Recovering deleted branches in Subversion

If, like me, you delete a branch in Subversion (SVN) that later on you realise you actually still need, you don’t need to panic.

In my case, I deleted a couple of feature branches I thought had been merged into the release candidate but hadn’t.  Thanks to my friend and colleague Damian, I managed to get them back without waiting for hours of checking out the parent folder full of other feature branches.  Here’s how I did it using TortoiseSVN:

  1. Perform a sparse checkout of HEAD revision of the folder that used to contain your branch(es).  I.e. for svn://svn.mycompany.com/branches/features/case4321 you should checkout svn://svn.mycompany.com/branches/features.  To make it sparse, in the Checkout Dialog you should select “Immediate children, including folders” from the Checkout Depth dropdown.
  2. Use the Revision Log to find the revision immediately before the one where you deleted the branch.  Repeat step 1, but instead of HEAD, sparse checkout that revision.  For this example let’s call it revision 1024 because that’s a nice round number.
  3. In Windows Explorer you should now have two sparse working copies for same URL but different revisions.  One will contain the deleted branch (r1024), the other will not (HEAD).
  4. Right-click and drag the folders representing the branches you want back from the r1024 working copy to the HEAD one. You’ll get a context menu, from which you should choose SVN Copy Versioned Item(s) Here.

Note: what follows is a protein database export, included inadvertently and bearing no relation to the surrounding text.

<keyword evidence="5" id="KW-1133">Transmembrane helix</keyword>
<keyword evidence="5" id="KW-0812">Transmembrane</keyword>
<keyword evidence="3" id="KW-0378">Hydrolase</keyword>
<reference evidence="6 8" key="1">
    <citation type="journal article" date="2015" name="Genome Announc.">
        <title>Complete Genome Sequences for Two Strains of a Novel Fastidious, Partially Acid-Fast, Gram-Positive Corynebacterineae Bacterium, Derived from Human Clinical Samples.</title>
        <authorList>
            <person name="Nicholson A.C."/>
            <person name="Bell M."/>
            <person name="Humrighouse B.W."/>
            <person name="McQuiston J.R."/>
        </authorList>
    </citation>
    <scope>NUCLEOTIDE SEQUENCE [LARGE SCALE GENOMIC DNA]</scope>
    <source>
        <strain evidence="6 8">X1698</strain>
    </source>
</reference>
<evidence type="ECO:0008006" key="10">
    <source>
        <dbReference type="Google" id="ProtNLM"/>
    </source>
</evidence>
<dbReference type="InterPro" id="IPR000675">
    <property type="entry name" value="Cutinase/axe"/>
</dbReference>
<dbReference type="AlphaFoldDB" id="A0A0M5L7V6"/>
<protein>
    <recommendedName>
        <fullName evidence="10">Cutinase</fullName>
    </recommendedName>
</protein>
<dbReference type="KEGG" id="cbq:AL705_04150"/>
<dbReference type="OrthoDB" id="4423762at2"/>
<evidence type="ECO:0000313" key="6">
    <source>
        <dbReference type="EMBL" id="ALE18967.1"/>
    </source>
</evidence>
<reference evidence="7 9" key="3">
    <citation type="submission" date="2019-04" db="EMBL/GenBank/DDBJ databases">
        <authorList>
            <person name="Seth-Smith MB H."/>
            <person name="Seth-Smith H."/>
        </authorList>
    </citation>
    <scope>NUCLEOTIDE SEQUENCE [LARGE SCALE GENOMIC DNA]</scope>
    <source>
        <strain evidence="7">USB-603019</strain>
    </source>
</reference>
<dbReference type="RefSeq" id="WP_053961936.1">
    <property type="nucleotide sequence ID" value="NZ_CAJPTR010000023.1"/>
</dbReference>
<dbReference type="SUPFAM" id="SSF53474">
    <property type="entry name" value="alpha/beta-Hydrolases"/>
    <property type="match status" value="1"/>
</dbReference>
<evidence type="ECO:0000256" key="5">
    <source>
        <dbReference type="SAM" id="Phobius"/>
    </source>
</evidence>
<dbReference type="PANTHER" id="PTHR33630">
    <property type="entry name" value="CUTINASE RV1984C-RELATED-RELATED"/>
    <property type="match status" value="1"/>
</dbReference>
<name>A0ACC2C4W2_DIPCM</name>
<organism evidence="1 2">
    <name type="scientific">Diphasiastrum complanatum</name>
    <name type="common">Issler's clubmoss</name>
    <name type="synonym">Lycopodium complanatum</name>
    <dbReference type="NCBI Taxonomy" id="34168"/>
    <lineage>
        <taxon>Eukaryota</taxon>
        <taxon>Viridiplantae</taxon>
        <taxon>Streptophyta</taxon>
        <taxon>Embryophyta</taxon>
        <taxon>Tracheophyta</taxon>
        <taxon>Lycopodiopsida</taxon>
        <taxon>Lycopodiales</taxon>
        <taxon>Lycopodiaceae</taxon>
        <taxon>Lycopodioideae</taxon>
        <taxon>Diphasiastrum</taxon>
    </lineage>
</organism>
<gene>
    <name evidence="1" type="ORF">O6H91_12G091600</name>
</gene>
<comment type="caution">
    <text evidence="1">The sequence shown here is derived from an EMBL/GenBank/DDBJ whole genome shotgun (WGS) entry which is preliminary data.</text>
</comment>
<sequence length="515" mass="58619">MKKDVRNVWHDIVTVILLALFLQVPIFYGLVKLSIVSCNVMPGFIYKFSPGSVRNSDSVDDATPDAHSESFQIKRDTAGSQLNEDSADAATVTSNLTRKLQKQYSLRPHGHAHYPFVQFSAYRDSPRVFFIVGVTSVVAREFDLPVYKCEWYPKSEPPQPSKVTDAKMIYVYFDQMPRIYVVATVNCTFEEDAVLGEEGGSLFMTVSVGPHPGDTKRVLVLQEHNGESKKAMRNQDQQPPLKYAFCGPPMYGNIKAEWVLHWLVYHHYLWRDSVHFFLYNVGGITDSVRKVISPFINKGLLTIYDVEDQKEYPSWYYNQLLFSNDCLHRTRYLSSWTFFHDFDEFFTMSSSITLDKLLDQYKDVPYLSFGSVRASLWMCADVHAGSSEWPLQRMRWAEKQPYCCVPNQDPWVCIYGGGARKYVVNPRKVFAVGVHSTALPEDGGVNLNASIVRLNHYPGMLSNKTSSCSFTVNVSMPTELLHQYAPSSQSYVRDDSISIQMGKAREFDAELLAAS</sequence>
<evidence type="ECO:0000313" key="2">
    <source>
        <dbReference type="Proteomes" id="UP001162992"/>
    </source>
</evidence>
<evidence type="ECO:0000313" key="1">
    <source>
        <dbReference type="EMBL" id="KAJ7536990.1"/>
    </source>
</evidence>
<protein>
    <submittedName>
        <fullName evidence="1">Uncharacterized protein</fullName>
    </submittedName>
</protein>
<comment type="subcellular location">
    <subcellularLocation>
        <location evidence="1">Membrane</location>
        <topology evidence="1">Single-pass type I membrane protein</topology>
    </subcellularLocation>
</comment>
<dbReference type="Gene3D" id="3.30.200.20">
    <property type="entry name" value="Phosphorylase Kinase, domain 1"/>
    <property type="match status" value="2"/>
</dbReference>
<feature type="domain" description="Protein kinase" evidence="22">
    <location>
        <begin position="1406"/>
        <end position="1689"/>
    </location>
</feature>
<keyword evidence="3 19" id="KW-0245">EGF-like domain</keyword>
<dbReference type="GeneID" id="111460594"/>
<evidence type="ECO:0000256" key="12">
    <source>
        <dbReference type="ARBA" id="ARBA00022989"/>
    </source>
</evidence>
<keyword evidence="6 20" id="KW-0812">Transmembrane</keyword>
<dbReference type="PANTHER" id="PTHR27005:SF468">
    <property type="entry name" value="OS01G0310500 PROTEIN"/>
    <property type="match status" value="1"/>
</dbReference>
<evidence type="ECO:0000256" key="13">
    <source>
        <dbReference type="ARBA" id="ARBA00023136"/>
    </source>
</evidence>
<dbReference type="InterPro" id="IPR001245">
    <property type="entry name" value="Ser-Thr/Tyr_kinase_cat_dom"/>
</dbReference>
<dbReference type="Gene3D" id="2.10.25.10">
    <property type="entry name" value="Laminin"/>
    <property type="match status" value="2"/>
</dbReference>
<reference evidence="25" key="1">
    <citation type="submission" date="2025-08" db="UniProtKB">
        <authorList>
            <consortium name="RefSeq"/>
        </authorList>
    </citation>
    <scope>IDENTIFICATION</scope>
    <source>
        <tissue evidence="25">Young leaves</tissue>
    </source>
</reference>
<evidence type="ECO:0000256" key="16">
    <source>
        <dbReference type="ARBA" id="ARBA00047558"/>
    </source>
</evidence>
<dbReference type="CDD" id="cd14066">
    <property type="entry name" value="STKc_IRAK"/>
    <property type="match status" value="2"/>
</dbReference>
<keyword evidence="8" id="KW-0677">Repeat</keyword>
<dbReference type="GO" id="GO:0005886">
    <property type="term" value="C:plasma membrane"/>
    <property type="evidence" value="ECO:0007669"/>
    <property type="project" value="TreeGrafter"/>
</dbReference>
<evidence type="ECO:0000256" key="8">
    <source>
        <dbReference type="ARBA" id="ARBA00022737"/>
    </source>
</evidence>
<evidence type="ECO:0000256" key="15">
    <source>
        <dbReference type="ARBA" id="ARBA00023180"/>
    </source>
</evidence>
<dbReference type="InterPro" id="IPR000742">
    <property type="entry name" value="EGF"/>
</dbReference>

5. Now commit the HEAD working copy and review in the Repository Browser.  All should be well!

Thanks again to Damian for sorting this out!

Getting data from a WinForms DataGridView

Now, I know this is out-of-date tech these days, but there’s a lot of it about (indeed, I’m working on it right now), so this may be of some use.

It’s tempting when getting data from a DataGridView to get the data from the cells, like so:

if (dataGridView1.SelectedRows.Count == 0) return;
string employeeName = (string)dataGridView1.SelectedRows[0].Cells[4].Value;

However, it’s far better to work with the data that is bound to the grid instead, like so:

if (dataGridView1.SelectedRows.Count == 0) return;
CrmDataSet.EmployeeRow selectedEmployeeRow = (CrmDataSet.EmployeeRow)((DataRowView)dataGridView1.SelectedRows[0].DataBoundItem).Row;
string employeeName = selectedEmployeeRow.EmployeeName;

Now you get the benefit of refactoring tools like Resharper, and you don’t need to worry about future layout changes (like adding/removing/rearranging columns) from breaking your code.

In fact, I’ve written this up as a little extension method, since it’s fairly common.  Let me know what you think in the comments:

using System.Data;

namespace System.Windows.Forms
{
    public static class DataGridViewExtensions
    {
        public static TRow GetSelectedRow<TRow>(this DataGridView grid, int index)
            where TRow : DataRow
        {
            var selectedRow = grid.SelectedRows[index];
            var selectedTypedRow = (TRow)((DataRowView)selectedRow.DataBoundItem).Row;
            return selectedTypedRow;
        }
    }
}

You’d use it like this:

var selectedEmployee = dataGridView1.GetSelectedRow<CrmDataSet.EmployeeRow>(0);